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Systematic approach key for treating pediatric atopic keratoconjunctivitis


Pediatric patients with atopic keratoconjunctivitis affecting the eyes may best be treated with topical calcineurin inhibitors to decrease the conjunctival inflammation.

Take-home: Pediatric patients with atopic keratoconjunctivitis affecting the eyes may best be treated with topical calcineurin inhibitors to decrease the conjunctival inflammation.

Reviewed by Stephen Pflugfelder, MD

Houston-When faced with challenging pediatric cases of atopic keratoconjunctivitis, a treatment strategy based on disease severity may be the most beneficial, said Stephen Pflugfelder, MD.

“It is fine to start treatment with antihistamines and mast cell stabilizers and then prescribe topical corticosteroids, with dose adjustments based on disease severity,” said Dr. Pflugfelder, professor of ophthalmology, Baylor College of Medicine, Houston. “However, children cannot be treated with high-dose topical steroids over the long term.

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Dr. Pflugfelder, MD, shared some clinical pearls for treating a patient with persistent ocular redness and eyelid swelling. In one case, an 11-year-old boy presented with a history of ocular redness of several years duration, tearing, and itching. Most recently, the boy complained of difficulty seeing the board at school. His mother reported eyelid swelling.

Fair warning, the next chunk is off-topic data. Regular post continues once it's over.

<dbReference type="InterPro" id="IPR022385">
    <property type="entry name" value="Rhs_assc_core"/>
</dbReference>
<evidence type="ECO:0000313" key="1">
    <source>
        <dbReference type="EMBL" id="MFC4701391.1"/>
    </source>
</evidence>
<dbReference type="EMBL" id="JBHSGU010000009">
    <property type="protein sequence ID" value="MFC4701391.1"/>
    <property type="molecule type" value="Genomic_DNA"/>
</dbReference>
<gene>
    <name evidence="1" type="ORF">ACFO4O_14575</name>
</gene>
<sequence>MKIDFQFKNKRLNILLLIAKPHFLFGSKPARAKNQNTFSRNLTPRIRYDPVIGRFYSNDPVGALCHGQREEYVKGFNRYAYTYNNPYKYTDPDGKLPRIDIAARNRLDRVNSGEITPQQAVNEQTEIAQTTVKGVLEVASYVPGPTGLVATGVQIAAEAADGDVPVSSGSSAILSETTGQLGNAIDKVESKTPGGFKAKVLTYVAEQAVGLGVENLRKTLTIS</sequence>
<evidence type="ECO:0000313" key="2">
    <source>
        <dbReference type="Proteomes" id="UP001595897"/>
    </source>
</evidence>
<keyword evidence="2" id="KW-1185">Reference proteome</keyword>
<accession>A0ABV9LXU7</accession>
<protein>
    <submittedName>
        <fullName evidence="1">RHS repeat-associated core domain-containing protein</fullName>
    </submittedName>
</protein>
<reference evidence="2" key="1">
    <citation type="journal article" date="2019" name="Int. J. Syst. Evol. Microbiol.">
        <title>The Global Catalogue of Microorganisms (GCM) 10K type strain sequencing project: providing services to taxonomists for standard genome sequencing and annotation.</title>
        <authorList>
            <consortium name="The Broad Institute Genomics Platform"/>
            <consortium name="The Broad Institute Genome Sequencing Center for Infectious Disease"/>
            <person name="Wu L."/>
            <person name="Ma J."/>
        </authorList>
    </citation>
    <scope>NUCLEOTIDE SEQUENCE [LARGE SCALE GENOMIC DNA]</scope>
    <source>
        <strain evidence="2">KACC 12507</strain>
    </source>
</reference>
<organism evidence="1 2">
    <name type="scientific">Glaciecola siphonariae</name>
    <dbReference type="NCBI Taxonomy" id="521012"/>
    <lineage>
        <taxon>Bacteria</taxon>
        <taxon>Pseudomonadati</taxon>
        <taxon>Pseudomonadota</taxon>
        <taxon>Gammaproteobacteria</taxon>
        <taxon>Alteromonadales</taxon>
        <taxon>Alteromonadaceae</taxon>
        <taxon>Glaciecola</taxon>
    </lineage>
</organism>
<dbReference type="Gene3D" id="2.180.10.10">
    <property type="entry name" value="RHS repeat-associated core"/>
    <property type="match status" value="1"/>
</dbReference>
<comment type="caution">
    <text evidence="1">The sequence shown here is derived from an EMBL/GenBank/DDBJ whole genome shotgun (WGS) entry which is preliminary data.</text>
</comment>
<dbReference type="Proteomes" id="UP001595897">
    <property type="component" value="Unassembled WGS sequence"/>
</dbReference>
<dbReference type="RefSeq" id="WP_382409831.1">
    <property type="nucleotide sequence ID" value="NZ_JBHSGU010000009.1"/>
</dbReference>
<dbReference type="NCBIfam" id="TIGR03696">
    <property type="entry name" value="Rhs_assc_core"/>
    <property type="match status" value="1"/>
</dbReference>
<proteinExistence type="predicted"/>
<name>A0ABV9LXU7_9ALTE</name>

The patient was healthy with the exception of asthma that was controlled. Treatment of the redness with olopatadine drops (Patanol, Alcon Laboratories) resulted in minimal benefit. Symptom improvement did occur with prednisolone acetate.

Bilateral best-corrected visual acuity was 20/50. Examination showed mild swelling of the upper eyelids and edematous inferior puncta. Tears overflowed from the inferior tear meniscus. The eyelids had a velvet papillary reaction and thickened inferior and superior palpebral conjunctiva. A vortex pattern of fluorescein staining was seen from the superior limbus to the central cornea in both eyes.

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While no dermatitis was present on the child’s head and face, dermatitis was present in the antecubital fossa on both arms.

Next: Case management


Possible treatment considerations were artificial tears, moxifloxacin 0.5% drops three times daily to treat bacteria, topical calcineurin inhibitor (tacrolimus or cyclosporine), or referral of the patient to a cornea specialist.

Dr. Pflugfelder opted for treatment with a topical calcineurin inhibitor to treat the patient’s atopic keratoconjunctivitis. In this condition, T helper 1 (Th1) and Th2 cells contribute to the goblet cell and mucus hyperplasia, subepithelial fibrosis, and eosinophil and mast cell recruitment that amplify disease severity and contribute to corneal epithelial disease. Tacrolimus and cyclosporine reportedly improve the signs and symptoms of atopic keratoconjunctivitis.

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“Calcineurin inhibitors prevent calcineurin phosphatase activity on the nuclear factor of activated T cells, which is important for translocation of the nucleus and a cause of T-cell production of a variety of factors that can amplify the severity of atopic disease,” Dr. Pflugfelder explained.